"All these fellows who have money are extremely saucy and cold; pray, Sir, tell them of it."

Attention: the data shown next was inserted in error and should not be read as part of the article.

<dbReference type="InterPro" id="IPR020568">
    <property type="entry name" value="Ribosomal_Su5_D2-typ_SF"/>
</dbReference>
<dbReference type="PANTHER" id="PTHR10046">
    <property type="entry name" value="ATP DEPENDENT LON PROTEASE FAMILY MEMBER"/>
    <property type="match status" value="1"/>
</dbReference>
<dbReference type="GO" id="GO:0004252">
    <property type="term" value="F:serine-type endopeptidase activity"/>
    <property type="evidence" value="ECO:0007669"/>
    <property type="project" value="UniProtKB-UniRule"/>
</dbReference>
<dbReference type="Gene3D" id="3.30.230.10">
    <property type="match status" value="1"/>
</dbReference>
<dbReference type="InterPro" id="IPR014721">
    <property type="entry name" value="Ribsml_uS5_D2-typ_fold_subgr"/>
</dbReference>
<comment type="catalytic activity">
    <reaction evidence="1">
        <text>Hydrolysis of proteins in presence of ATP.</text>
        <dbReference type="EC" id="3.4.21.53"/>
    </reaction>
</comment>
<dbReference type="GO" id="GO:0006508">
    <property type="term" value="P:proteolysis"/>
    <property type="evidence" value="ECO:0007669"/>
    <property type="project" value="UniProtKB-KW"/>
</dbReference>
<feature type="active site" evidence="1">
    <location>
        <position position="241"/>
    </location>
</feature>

"I have been delighted with nothing more through the whole course of your writings, than the substantial account you lately gave of wit, and I could wish you would take some other opportunity to express further the corrupt taste the age is run into; which I am chiefly apt to attribute to the prevalency of a few popular authors, whose merit in some respects has given a sanction to their faults in others. Thus the imitators of Milton seem to place all the excellency of that sort of writing either in the uncouth or antique words, or something else which was highly vicious, though pardonable in that great man.* The admirers of what we call point, or turn, look upon it as the particular happiness to which Cowley, Ovid, and others, owe their reputation, and therefore endeavor to imitate them only in such instances. What is just, proper, and natural, does not seem to be the question with them, but by what means a quaint antithesis may be brought about, how one word may be made to look two ways, and what will be the consequence of a forced allusion. Now, though such authors appear to me to resemble those who make themselves fine, instead of being well-dressed, or graceful: yet the mischief is, that these beauties in them, which I call blemishes, are thought to proceed from luxuriance of fancy and overflowing of good sense. word, they have the character of being too witty; but if you would acquaint the world they are not witty at all, you would, among others, oblige, Sir, "Your most benevolent reader,